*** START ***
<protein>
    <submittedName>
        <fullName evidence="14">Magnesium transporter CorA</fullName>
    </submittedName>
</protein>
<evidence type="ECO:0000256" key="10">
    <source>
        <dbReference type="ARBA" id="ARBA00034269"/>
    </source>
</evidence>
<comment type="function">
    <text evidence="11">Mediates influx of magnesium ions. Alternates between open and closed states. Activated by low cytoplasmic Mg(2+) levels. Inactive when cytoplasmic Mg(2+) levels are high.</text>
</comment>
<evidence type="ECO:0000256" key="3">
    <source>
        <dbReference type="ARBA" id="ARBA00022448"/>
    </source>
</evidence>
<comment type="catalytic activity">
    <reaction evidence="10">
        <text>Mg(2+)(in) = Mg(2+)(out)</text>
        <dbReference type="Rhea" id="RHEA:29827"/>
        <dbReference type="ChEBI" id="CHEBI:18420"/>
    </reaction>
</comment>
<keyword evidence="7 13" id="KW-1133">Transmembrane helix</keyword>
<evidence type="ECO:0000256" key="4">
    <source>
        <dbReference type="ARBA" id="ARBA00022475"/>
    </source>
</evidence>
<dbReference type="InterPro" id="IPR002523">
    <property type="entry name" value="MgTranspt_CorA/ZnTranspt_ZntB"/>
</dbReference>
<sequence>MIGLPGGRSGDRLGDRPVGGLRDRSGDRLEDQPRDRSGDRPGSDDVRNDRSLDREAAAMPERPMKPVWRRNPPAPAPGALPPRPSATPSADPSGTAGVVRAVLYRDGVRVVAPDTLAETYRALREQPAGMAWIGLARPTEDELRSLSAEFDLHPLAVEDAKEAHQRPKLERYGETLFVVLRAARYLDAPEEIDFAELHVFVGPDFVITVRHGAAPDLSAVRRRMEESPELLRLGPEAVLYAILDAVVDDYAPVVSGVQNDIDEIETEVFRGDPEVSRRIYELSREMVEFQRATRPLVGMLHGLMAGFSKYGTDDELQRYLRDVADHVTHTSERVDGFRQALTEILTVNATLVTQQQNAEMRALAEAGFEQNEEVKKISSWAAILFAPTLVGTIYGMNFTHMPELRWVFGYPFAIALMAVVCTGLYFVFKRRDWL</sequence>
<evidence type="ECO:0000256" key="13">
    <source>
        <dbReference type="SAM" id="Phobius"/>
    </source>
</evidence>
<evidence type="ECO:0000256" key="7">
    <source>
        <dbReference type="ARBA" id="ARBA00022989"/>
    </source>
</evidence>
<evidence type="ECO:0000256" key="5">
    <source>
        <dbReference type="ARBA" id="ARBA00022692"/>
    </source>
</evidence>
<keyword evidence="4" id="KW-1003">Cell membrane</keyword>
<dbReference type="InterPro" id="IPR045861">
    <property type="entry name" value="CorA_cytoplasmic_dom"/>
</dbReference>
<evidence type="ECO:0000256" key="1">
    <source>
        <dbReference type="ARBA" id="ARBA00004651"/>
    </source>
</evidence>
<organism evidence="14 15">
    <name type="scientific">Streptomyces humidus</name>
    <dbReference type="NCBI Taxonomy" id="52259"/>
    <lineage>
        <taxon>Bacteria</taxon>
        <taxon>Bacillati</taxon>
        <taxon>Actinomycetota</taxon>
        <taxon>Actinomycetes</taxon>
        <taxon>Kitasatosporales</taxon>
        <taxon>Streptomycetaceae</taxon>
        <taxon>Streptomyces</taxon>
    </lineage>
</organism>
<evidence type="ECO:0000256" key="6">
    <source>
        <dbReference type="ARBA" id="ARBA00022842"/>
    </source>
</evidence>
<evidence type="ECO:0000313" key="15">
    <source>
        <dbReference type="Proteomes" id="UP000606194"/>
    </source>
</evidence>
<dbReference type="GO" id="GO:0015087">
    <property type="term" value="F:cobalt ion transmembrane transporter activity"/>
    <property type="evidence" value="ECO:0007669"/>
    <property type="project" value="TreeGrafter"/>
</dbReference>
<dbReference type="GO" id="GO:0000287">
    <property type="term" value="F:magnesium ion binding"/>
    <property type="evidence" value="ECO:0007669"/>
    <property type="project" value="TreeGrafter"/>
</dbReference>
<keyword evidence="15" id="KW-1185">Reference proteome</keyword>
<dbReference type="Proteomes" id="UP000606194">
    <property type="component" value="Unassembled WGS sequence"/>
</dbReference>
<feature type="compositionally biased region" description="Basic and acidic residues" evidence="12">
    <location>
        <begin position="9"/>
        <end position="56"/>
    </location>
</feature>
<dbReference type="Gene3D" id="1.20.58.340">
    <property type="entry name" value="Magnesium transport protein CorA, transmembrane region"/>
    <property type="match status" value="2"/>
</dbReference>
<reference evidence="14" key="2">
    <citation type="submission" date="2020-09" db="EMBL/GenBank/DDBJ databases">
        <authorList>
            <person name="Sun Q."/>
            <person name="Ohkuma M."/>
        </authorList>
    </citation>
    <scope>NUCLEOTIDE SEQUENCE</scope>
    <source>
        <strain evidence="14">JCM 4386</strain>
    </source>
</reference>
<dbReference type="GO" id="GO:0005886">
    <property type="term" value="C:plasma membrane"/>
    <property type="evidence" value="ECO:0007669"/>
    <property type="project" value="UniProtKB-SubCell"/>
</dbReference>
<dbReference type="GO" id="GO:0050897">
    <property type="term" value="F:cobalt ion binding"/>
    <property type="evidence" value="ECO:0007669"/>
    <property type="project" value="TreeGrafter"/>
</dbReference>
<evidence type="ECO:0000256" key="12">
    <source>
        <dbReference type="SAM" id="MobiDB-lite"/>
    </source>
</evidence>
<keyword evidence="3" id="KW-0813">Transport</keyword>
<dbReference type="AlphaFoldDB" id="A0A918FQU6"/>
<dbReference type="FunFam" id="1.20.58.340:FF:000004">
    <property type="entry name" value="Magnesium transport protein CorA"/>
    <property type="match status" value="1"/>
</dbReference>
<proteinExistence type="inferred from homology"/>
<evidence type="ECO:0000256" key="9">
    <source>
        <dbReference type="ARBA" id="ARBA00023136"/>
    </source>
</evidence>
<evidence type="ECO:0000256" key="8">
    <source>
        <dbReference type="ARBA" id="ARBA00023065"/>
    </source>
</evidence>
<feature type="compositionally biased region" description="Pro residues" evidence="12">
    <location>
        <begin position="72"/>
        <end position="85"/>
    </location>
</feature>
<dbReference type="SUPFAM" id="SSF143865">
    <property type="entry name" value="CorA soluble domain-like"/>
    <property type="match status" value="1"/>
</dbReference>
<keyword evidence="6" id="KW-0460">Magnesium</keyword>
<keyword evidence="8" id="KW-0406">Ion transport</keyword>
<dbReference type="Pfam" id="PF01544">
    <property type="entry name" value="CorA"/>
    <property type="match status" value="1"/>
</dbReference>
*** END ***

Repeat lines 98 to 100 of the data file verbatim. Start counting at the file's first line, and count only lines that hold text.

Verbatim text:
    <location>
        <begin position="9"/>
        <end position="56"/>